Khodorkovsky defence do not rule out third trial
The defence of Mikhail Khodorkovsky on Thursday said they would not be surprised if the authorities conjured up new charges against the fallen businessman to keep him behind bars for many more years.
In an end-of-the-year culmination of Khodorkovsky's second fraud trial, a court late last month sentenced him and his co-accused Platon Lebedev to 14 years in jail meaning the two would remain in jail until 2017.
Yury Shmidt, lead lawyer for Khodorkovsky told reporters that Prime Minister Vladimir Putin's statements concerning the trial and Khodorkovsky's fate were becoming so "hysterical" that he would not be surprised if he was tried again on new charges.
"I somehow began to concede that this can happen," Shmidt said.
Khodorkovsky's supporters see him as a martyr punished for daring to challenge Putin, who compared him to gangster Al Capone and repeatedly accused him of being behind contract killings -- accusations that have never been brought to court.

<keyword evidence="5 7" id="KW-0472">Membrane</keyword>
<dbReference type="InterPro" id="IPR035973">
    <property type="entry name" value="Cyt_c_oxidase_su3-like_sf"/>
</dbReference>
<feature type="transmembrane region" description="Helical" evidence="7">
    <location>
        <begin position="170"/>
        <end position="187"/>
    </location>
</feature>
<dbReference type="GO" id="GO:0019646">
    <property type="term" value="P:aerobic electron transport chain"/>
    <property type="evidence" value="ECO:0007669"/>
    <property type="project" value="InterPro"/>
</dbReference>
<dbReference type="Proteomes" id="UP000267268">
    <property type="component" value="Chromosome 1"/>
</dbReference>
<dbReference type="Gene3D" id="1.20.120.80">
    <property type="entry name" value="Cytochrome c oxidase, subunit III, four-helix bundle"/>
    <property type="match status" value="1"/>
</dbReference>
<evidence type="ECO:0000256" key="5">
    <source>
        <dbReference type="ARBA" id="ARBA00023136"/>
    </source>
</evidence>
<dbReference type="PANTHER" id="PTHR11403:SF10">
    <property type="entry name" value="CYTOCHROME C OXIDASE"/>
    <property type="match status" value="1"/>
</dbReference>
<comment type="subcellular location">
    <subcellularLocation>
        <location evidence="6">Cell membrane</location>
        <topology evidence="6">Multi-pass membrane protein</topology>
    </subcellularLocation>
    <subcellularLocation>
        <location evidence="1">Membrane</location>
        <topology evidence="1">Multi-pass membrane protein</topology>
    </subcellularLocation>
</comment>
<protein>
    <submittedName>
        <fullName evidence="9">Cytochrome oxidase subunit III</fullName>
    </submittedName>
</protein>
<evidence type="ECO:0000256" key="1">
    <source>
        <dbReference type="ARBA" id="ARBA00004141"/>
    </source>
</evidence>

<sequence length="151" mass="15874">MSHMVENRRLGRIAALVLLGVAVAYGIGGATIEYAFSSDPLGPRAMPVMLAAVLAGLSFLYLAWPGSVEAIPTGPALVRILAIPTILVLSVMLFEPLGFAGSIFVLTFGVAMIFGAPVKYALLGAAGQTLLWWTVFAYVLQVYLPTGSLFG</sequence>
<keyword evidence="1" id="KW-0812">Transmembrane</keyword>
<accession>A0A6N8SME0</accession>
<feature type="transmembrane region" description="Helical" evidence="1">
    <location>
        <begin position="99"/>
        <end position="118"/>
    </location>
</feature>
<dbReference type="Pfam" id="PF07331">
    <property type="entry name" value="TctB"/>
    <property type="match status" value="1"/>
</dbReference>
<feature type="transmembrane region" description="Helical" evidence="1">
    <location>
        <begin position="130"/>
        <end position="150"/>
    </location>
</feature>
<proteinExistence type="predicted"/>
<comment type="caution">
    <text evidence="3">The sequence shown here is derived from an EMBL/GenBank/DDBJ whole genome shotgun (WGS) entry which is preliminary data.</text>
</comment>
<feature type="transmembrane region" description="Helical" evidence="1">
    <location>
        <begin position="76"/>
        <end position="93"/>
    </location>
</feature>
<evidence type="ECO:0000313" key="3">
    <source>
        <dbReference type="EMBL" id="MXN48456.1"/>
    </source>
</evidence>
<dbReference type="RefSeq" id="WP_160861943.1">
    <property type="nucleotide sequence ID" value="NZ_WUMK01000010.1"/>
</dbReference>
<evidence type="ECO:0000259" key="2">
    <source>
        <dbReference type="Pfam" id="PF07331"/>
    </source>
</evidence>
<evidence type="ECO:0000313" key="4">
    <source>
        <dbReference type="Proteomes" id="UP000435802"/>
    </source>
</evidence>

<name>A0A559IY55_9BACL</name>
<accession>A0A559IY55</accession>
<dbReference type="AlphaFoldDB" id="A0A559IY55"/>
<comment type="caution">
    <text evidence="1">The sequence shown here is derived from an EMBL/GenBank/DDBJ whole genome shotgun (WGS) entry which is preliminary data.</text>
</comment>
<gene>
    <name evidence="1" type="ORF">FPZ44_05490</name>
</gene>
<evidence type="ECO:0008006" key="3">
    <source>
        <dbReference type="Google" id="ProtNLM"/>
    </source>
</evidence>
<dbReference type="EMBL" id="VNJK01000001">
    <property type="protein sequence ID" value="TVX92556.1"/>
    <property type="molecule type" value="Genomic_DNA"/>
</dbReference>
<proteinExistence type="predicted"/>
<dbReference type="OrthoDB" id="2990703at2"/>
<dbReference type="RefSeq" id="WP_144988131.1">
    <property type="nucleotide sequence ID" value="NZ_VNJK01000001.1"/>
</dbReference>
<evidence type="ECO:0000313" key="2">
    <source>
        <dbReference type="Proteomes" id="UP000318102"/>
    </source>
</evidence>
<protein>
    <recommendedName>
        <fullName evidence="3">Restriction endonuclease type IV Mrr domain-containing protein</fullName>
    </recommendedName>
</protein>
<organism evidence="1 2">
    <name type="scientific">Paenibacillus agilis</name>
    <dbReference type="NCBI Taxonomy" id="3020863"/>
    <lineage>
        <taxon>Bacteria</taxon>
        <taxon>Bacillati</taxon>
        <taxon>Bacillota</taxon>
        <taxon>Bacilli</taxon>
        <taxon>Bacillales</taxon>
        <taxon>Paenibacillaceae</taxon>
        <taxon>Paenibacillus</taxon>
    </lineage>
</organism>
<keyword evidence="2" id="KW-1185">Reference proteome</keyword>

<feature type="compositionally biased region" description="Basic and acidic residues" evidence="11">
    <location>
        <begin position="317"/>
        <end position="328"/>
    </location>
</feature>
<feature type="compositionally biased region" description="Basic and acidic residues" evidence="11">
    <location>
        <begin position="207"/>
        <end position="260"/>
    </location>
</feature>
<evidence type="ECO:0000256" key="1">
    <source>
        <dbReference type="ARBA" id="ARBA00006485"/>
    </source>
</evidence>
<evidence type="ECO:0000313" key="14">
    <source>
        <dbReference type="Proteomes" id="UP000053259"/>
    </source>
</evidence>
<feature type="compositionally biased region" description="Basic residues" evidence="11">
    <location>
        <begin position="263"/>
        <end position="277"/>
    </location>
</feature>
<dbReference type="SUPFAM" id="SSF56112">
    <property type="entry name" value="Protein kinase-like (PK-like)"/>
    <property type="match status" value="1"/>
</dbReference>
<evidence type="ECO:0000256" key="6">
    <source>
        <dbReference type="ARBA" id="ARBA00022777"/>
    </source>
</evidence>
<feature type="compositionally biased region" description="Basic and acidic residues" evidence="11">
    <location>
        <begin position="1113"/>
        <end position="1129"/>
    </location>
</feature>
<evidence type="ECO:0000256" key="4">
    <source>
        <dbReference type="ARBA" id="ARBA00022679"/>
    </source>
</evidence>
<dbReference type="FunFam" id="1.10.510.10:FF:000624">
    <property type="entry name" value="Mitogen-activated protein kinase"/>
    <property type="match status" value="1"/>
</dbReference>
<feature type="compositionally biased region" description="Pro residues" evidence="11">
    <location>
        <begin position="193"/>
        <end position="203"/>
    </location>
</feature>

Referring to Khodorkovsky in a live television call-in show before the delivery of the verdict last month, Putin said that "a thief must be in prison" and that the tycoon's guilt had been proved in court.
"This is evidence that Putin is becoming hysterical and that he is not quite okay psychologically," said Shmidt, adding that Putin's inner circle was deliberately feeding him misleading information.
In his second trial, Khodorkovsky was accused of stealing oil worth more than 26 billion dollars from his Yukos company -- a charge the defence team says is absurd.
The new charges against Khodorkovsky provoked an angry reaction in the West but Russia's foreign ministry said that it expected "everyone to mind his own business" and that the trial was Russia's internal affair.
Shmidt and Klyuvgant said the defence team had still not received a copy of the verdict without which they cannot formally appeal the court decision.
"This is very strange. If everything is done according to law, what's there to hide?" said Klyuvgant.
© 2011 AFP